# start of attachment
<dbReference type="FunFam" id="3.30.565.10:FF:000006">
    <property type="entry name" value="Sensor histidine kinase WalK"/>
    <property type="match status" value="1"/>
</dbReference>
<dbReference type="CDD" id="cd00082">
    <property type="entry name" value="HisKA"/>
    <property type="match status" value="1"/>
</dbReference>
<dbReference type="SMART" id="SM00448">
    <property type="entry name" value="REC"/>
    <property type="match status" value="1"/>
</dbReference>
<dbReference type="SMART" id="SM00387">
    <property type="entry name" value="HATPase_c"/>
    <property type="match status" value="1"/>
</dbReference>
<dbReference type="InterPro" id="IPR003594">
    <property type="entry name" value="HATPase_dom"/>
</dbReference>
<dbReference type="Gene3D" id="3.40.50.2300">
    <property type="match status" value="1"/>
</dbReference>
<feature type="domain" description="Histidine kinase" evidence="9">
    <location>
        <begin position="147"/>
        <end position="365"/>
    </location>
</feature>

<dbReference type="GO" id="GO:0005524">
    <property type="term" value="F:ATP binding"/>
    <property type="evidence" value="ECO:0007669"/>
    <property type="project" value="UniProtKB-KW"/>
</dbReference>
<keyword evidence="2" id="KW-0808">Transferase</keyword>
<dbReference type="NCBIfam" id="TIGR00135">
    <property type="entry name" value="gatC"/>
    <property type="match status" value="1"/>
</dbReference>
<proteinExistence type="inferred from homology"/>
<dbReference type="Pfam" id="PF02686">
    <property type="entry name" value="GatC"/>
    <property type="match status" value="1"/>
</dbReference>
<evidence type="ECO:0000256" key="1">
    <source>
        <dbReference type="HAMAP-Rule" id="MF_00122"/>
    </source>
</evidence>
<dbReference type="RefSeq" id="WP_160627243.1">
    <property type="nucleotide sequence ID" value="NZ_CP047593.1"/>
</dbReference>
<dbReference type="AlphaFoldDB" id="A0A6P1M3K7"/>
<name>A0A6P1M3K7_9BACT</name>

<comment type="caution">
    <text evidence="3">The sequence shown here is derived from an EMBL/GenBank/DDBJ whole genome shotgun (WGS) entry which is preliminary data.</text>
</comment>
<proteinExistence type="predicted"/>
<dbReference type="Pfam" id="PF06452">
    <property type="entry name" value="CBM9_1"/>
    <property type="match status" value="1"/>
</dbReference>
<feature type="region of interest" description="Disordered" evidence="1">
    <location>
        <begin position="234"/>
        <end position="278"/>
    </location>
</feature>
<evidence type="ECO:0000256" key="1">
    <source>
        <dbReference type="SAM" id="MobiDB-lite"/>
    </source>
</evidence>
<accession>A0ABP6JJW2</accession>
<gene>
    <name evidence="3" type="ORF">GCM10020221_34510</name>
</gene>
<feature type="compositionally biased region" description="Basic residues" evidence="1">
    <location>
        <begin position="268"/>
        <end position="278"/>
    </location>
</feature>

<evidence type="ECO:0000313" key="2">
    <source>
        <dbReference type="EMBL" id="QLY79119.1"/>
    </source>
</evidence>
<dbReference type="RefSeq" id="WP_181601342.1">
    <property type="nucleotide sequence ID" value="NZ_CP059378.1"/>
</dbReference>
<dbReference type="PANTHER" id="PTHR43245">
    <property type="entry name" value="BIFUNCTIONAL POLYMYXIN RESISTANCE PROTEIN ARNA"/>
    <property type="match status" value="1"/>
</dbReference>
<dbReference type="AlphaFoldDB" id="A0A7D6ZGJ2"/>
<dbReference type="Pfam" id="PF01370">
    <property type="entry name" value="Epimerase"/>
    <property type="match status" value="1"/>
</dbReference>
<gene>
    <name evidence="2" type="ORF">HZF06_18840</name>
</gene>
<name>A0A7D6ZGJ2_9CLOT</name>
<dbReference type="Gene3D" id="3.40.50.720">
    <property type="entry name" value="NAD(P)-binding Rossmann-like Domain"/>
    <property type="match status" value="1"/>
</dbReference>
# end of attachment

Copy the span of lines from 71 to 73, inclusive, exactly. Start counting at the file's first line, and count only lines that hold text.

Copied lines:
    </source>
</evidence>
<accession>A0ABP6JJW2</accession>